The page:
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Ukraine

Ukraine: 'Military operation begins in eastern city of Slovyansk'

Ukraine's interior minister has said government forces have launched a military operation to regain control of the eastern city of Slovyansk from pro-Russian separatists. He said one helicopter pilot has been killed.

Ukraine's interim Interior Minister Arsen Avakov said a pilot was killed Friday after separatists used anti-aircraft missiles to shoot down a Ukrainian military helicopter in the city of Slovyansk.

"Against Ukraine's special forces, terrorists used heavy artillery, including grenade launchers and portable anti-aircraft missile launchers. One pilot is dead and there are wounded," Avakov posted on his Facebook page.

Reports of a "large-scale operation" by Ukrainian forces to capture the city were originally reported by pro-Russian separatists around 6:30 a.m. local time (5:30 UTC).

The Russian news agency Interfax has quoted the self-declared mayor of Slovyansk, Vyacheslav Ponomaryov, as saying two military helicopters were shot down. He said one pilot was killed and another taken hostage.

Heavy gunfire and blasts have been heard on the city's outskirts and a helicopter was seen opening fire.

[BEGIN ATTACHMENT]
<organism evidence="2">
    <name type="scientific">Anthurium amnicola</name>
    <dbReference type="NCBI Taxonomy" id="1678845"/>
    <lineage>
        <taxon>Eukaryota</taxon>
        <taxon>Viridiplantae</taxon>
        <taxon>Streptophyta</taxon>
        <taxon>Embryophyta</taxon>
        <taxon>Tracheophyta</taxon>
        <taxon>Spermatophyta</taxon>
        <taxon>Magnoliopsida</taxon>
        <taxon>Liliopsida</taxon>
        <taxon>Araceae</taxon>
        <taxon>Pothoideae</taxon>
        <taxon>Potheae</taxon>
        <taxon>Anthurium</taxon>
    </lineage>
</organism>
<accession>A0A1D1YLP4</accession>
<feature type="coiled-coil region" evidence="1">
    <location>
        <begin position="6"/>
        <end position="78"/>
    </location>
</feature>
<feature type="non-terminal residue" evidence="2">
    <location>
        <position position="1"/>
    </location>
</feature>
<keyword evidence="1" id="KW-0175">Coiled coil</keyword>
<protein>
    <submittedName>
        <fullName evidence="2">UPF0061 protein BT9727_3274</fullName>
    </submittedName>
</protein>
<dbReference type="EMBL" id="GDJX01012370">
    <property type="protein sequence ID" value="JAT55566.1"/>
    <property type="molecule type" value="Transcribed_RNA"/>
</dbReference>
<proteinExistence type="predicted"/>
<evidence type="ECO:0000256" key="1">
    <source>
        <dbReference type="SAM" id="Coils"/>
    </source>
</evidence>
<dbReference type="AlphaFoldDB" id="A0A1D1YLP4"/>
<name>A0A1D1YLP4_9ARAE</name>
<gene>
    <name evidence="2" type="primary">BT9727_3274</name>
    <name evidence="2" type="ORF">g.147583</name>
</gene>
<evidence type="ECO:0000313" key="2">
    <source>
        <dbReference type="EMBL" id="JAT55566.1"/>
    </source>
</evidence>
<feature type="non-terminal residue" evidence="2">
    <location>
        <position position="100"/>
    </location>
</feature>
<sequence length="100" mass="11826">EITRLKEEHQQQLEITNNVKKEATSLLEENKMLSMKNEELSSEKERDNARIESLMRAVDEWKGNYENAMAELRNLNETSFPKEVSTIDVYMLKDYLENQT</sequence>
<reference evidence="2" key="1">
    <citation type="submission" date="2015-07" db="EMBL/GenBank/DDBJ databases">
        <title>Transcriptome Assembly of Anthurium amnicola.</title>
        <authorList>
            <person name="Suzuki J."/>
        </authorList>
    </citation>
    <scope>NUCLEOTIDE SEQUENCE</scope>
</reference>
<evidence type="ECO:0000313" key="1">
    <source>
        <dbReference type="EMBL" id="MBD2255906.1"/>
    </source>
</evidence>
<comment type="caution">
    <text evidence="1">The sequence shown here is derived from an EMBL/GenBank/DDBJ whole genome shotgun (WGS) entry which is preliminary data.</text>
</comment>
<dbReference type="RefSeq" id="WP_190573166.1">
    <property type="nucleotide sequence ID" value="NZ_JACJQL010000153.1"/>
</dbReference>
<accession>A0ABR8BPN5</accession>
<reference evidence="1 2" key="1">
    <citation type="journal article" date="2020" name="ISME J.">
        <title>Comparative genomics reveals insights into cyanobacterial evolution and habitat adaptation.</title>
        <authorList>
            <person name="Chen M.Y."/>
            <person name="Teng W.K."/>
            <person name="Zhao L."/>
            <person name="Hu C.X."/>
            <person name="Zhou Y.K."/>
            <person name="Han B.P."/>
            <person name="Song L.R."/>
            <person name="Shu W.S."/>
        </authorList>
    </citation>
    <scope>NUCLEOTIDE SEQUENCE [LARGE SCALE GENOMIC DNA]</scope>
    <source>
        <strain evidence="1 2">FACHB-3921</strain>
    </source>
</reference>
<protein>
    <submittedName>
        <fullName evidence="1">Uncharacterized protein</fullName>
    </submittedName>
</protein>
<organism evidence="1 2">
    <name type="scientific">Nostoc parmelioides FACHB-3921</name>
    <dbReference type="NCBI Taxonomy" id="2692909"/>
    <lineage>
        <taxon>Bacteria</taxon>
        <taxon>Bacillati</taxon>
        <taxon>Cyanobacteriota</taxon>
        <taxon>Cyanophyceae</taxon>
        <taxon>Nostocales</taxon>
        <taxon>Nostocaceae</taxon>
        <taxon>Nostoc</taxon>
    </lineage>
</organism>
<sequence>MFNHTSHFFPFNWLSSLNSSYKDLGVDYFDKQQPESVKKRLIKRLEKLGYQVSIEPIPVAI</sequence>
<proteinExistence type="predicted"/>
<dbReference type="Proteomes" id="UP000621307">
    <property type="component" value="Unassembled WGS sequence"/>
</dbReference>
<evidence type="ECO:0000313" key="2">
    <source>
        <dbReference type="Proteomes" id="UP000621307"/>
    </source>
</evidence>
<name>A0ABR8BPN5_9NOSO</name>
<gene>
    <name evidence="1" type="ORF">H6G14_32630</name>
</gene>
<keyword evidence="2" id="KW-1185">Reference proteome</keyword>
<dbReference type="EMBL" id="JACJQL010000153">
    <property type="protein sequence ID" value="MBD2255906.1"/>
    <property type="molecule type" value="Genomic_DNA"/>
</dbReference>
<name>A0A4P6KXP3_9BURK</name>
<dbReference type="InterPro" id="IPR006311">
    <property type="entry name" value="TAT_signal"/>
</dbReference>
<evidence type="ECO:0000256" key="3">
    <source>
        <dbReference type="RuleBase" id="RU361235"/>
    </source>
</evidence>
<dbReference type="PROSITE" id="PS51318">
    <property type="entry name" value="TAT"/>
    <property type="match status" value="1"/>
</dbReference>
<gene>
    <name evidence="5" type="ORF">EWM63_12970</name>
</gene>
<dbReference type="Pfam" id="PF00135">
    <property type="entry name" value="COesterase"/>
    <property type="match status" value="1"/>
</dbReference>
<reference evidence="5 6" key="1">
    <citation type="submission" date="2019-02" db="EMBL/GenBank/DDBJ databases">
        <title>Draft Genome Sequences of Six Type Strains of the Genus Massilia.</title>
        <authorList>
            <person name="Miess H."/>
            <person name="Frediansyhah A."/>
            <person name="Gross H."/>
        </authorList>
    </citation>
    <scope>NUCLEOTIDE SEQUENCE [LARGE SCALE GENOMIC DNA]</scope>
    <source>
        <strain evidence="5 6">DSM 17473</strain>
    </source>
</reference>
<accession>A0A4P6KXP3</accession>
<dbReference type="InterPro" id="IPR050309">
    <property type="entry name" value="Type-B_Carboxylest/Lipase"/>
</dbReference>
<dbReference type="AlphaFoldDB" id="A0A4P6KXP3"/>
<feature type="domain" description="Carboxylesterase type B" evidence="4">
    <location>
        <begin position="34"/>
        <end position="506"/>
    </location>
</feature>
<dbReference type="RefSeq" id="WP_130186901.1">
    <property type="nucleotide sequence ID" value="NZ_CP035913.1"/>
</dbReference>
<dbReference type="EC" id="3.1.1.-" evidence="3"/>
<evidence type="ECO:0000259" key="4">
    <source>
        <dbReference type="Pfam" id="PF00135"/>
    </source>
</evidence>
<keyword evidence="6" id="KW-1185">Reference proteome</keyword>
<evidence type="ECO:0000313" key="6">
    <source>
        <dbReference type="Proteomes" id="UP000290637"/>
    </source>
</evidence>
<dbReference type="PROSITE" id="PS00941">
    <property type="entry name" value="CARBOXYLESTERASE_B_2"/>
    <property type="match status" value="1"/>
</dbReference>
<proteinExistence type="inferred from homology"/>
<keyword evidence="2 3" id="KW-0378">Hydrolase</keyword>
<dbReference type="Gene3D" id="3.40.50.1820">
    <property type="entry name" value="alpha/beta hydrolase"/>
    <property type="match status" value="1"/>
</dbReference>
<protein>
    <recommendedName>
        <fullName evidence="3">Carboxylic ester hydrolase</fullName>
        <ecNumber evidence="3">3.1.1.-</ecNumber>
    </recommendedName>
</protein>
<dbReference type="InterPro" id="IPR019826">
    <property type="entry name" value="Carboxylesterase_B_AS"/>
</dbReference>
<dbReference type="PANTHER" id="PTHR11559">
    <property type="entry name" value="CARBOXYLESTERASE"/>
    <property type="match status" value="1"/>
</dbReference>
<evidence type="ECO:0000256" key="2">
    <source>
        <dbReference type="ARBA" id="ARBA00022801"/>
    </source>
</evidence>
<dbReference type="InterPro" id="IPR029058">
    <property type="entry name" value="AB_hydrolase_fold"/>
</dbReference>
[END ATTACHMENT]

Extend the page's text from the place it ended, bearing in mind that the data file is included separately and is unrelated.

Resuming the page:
The city of around 100,000 residents has been a stronghold for pro-Russian separatists who control dozens of government buildings across Ukraine's east.

The operation is the Ukrainian military's first significant response since it launched an "anti-terrorist" operation in early April.

Moscow has warned Ukraine against any attack on protesters in the region.

Flashpoint city

Activists in Slovyansk are currently holding seven observers from the Organization for Security and Cooperation in Europe (OSCE). The monitors from Germany, Denmark, Poland and the Czech Republic were detained last week.

German Chancellor Angela Merkel appealed to Russian President Vladimir Putin on Thursday to use his influence to force their release.

The reported operation comes a day after Ukraine's interim President Oleksandr Turchynov signed a decree reintroducing military conscription. He said the move was designed to tackle the "naked aggression" of pro-Russian separatists who were threatening the country's "territorial integrity."

Separatists are attempting to force the region's secession from Ukraine. Some are hoping to follow in the footsteps of the Crimean Peninsula and hold a referendum on joining the Russian Federation.

Several Western nations have accused Russia of orchestrating the unrest in order to justify a military intervention. However Moscow has strenuously denied the allegations.

Eastern Ukraine, which is made up of a large Russian-speaking population, was the heartland of support for former president and Kremlin ally, Viktor Yanukovych, who was ousted in February.

ccp,hc/ipj (dpa, Reuters)

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